Okrent's Last Stand
Okrent's Last Stand
Times Public Editor Daniel Okrent penned his last column Sunday, a catchall titled "13 Things I meant to Write About but Never Did."
Puzzlingly, Okrent criticizes the paper's "ideologically fueled detractors on the right" for quoting him accurately when he called the Times a liberalnewspaper: "Last July, when I slapped the headline "Is The New York Times a Liberal Newspaper?" atop my column and opened the piece with the catchy one-liner 'Of course it is,' I wasn't doing anyone - the paper, its serious critics, myself - any favors. I'd reduced a complex issue to a sound bite. The column itself, I'll stand by; I still believe the paper is the inevitable product of its staff's experience and worldview, and that its news coverage reflects a generalized acceptance of liberal positions on most social issues. For The Times's ideologically fueled detractors on the right, though, there was no reason to invoke this somewhat more complex analysis when they could paint my more incendiary words on a billboard: 'According to The Times's own Daniel Okrent. ...' I may wish they'd live by one of the same standards they ask The Times to adhere to - the fair representation of controversial opinions. But I handed them a machine gun when a pistol would have sufficed."
For the full Okrent, click here:
Bumiller Followed the Trail of Liberal Blogs
Reporter Tom Zeller on a report by the Pew Internet and American Life Project and market research firm BuzzMetrics and claims: "To analyze Web log buzz, the study zeroed in on a few dozen political blogs, from left-leaning forums like Daily Kos and AmericaBlog to conservative ones like Instapundit and Power Line, as well as middle-of-the road sites like BuzzMachine and Wonkette."
(Labeling quibbles: JeffJarvis of Buzzmachinedid support the war but also voted for Kerry and lambastes Republican social conservatism. The Wonkette blog by Ana Marie Cox is perhaps more libertine than liberal - but Cox has written for liberal mags Mother Jones and the American Prospect.) Zeller goes on to claim: "Still, on issues like Iraq, weapons of mass destruction or the military draft, the Pew study found the chatter profile to be mixed, with buzz originating from several information channels. In instances in which blogs took the lead, such as the mysterious bulge that appeared on President Bush's back during the first debate (a radio receiver, some liberal blogs posited), they were often unable to get other channels to follow."
But those liberal bloggers got White House reporter Elisabeth Bumiller to follow, judging by the severalstories Bumiller got out of the left-wing rumors.
For the rest of Zeller on blog influence, click here:
Guantanamo Represents "America's Dangerous Drift" from Ideals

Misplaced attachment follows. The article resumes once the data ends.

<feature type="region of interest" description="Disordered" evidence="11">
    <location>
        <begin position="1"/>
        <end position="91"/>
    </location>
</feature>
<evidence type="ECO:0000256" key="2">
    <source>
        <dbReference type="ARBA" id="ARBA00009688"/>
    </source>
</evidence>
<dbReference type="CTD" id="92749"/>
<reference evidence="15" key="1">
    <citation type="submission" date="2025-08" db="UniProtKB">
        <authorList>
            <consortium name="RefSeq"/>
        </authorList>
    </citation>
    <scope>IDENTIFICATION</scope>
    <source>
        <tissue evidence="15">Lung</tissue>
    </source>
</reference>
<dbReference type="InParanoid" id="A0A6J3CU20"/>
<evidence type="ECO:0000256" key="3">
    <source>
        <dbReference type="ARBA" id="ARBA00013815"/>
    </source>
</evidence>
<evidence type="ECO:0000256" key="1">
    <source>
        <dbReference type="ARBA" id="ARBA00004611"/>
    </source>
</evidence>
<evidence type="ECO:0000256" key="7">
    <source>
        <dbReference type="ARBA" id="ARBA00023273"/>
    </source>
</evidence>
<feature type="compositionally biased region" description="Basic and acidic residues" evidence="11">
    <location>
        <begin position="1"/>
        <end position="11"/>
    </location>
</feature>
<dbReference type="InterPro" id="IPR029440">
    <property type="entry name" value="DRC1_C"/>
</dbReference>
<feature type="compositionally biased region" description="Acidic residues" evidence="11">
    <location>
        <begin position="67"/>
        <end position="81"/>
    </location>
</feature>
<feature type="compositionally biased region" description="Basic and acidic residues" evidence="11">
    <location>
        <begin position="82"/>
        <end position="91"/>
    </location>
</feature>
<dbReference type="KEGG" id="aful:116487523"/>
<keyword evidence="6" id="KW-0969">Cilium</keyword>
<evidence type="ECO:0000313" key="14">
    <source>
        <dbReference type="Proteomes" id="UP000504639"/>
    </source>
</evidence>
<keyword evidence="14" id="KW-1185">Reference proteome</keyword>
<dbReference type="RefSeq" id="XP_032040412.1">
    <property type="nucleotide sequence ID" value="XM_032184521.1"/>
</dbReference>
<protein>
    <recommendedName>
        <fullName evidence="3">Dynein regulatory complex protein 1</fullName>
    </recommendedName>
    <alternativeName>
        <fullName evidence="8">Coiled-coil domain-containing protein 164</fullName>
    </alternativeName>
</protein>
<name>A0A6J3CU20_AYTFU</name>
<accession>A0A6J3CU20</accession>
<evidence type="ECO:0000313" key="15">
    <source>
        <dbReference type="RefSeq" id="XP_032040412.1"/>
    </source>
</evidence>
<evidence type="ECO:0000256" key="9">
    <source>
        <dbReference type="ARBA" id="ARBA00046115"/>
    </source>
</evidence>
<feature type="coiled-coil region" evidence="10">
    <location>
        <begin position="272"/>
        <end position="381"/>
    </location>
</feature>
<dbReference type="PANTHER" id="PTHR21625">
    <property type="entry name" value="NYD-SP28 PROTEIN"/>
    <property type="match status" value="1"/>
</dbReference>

The headline to Saturday's Page One off-lead story by Somini Sengupta and Salman Masood is stark: "Guantanamo Comes to Define U.S. to Muslims - A Champion of Rights Is Accused of Torture." The text caption on the jump page is even blunter: "Many think America sacrificed credibility in the name of fighting terrorism."
The Times strings together generalities and anecdotes to paint a grim picture of America's falling reputation overseas: "In Europe, accusations of abuse at Guantnamo, as much as the war in Iraq, have become a symbol of what many see as America's dangerous drift away from the ideals that made it a moral beacon in the post-World War II era. There is a persistent and uneasy sense that the United States fundamentally changed after September 11, and not for the better.Guantnamo offers disconcerting testimony that for many Muslims, the America they used to admire has sunk to the level of their own repressive governments."
Then come the sometimes strange anecdotes: "In Britain, Guantnamo has entered the political lexicon along with Bagram Air Base in Afghanistan and Abu Ghraib prison in Baghdad as an emblem of American injustice and abuse. During the London marathon in April this year, David Nicholl, a neurologist, ran the race in an orange jumpsuit to protest the detention of five former British residents at Guantnamo.On Friday afternoon in an Islamabad bookshop, Maheen Asif, 33, leafed through a women's magazine, and paused for only a moment when asked for her impression of Guantnamo Bay. 'Torture,' she said, as her daughters, 8 and 5, scampered through the stalls. 'The first word that comes to my mind is 'torture' - a place where Americans lock up and torture Muslims in the name of terrorism.'"
For more of Sengupta and Masood, click here:
Laura Bush, Dissenter
Is first lady Laura Bush not on the same page as the White House? That's what White House reporter Elisabeth Bumiller tries to imply in a Saturday story, "First Lady Questions Delay In Telling President of Plane," about the Secret Service's delay in telling President Bush, who was out on a bike trip, that a small plane had violated White House airspace and caused an evacuation of the White House.
Bumiller takes care to note: "Mrs. Bush's comments on the incident last week deviated from those of Scott McClellan, the White House press secretary, who suggested last week that there had been no need to inform the president. 'He was never in any danger,' Mr. McClellan said, 'and the protocols that were in place were followed.' The first lady also deviated from Mr. McClellan's comments this week about Newsweek magazine, which retracted its earlier report that interrogators at Guantnamo Bay, Cuba, had tried to flush a Koran down a toilet. The article has been blamed for anti-American rioting in the Muslim world and at least 16 deaths. 'You know, you can't blame it all on Newsweek,' Mrs. Bush said, adding that while the Newsweek mistake was 'irresponsible,' the rioters deserved some blame, too Mr. McClellan's comments were more critical about what he called the 'lasting damage' caused by Newsweek."
For the full Bumiller on Laura Bush, click here: